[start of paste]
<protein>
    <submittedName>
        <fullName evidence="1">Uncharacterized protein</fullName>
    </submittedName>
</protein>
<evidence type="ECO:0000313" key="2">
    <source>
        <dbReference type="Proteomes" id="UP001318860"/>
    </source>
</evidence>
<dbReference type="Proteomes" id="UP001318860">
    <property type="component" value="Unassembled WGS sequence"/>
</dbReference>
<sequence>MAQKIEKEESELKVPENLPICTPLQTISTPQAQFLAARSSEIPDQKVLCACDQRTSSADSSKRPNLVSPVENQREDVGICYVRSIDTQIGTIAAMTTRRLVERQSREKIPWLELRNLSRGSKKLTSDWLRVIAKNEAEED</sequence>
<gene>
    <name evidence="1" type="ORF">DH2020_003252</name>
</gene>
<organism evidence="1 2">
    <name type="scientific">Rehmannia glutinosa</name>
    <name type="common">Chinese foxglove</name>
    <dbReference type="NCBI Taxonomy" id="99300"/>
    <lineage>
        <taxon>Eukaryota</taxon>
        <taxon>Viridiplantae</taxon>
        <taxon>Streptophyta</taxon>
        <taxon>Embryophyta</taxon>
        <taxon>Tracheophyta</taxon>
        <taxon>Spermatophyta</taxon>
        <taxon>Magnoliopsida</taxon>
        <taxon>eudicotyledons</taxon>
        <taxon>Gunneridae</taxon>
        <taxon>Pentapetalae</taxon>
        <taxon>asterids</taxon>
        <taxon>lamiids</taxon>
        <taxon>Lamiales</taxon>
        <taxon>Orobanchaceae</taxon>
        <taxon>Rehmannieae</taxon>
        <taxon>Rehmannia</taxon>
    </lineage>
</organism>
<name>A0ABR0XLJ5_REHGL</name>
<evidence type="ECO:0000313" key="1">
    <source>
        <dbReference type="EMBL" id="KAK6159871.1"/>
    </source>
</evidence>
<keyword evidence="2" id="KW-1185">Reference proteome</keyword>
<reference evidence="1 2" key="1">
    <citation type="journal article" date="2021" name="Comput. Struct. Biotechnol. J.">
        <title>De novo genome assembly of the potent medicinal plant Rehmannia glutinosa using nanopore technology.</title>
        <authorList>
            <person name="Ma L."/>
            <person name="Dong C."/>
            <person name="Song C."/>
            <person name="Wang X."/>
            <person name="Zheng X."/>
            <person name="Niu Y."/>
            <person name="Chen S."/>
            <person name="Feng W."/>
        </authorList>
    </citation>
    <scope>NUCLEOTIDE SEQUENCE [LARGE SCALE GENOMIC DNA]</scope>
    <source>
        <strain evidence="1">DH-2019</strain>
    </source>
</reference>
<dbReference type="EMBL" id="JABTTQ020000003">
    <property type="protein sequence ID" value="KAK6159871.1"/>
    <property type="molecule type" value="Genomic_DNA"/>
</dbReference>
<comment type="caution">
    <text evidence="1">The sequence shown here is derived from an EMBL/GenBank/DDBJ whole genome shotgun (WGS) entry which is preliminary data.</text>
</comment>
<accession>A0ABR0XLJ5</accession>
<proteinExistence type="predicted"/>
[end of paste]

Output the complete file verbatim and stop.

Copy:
<protein>
    <submittedName>
        <fullName evidence="1">Uncharacterized protein</fullName>
    </submittedName>
</protein>
<evidence type="ECO:0000313" key="2">
    <source>
        <dbReference type="Proteomes" id="UP001318860"/>
    </source>
</evidence>
<dbReference type="Proteomes" id="UP001318860">
    <property type="component" value="Unassembled WGS sequence"/>
</dbReference>
<sequence>MAQKIEKEESELKVPENLPICTPLQTISTPQAQFLAARSSEIPDQKVLCACDQRTSSADSSKRPNLVSPVENQREDVGICYVRSIDTQIGTIAAMTTRRLVERQSREKIPWLELRNLSRGSKKLTSDWLRVIAKNEAEED</sequence>
<gene>
    <name evidence="1" type="ORF">DH2020_003252</name>
</gene>
<organism evidence="1 2">
    <name type="scientific">Rehmannia glutinosa</name>
    <name type="common">Chinese foxglove</name>
    <dbReference type="NCBI Taxonomy" id="99300"/>
    <lineage>
        <taxon>Eukaryota</taxon>
        <taxon>Viridiplantae</taxon>
        <taxon>Streptophyta</taxon>
        <taxon>Embryophyta</taxon>
        <taxon>Tracheophyta</taxon>
        <taxon>Spermatophyta</taxon>
        <taxon>Magnoliopsida</taxon>
        <taxon>eudicotyledons</taxon>
        <taxon>Gunneridae</taxon>
        <taxon>Pentapetalae</taxon>
        <taxon>asterids</taxon>
        <taxon>lamiids</taxon>
        <taxon>Lamiales</taxon>
        <taxon>Orobanchaceae</taxon>
        <taxon>Rehmannieae</taxon>
        <taxon>Rehmannia</taxon>
    </lineage>
</organism>
<name>A0ABR0XLJ5_REHGL</name>
<evidence type="ECO:0000313" key="1">
    <source>
        <dbReference type="EMBL" id="KAK6159871.1"/>
    </source>
</evidence>
<keyword evidence="2" id="KW-1185">Reference proteome</keyword>
<reference evidence="1 2" key="1">
    <citation type="journal article" date="2021" name="Comput. Struct. Biotechnol. J.">
        <title>De novo genome assembly of the potent medicinal plant Rehmannia glutinosa using nanopore technology.</title>
        <authorList>
            <person name="Ma L."/>
            <person name="Dong C."/>
            <person name="Song C."/>
            <person name="Wang X."/>
            <person name="Zheng X."/>
            <person name="Niu Y."/>
            <person name="Chen S."/>
            <person name="Feng W."/>
        </authorList>
    </citation>
    <scope>NUCLEOTIDE SEQUENCE [LARGE SCALE GENOMIC DNA]</scope>
    <source>
        <strain evidence="1">DH-2019</strain>
    </source>
</reference>
<dbReference type="EMBL" id="JABTTQ020000003">
    <property type="protein sequence ID" value="KAK6159871.1"/>
    <property type="molecule type" value="Genomic_DNA"/>
</dbReference>
<comment type="caution">
    <text evidence="1">The sequence shown here is derived from an EMBL/GenBank/DDBJ whole genome shotgun (WGS) entry which is preliminary data.</text>
</comment>
<accession>A0ABR0XLJ5</accession>
<proteinExistence type="predicted"/>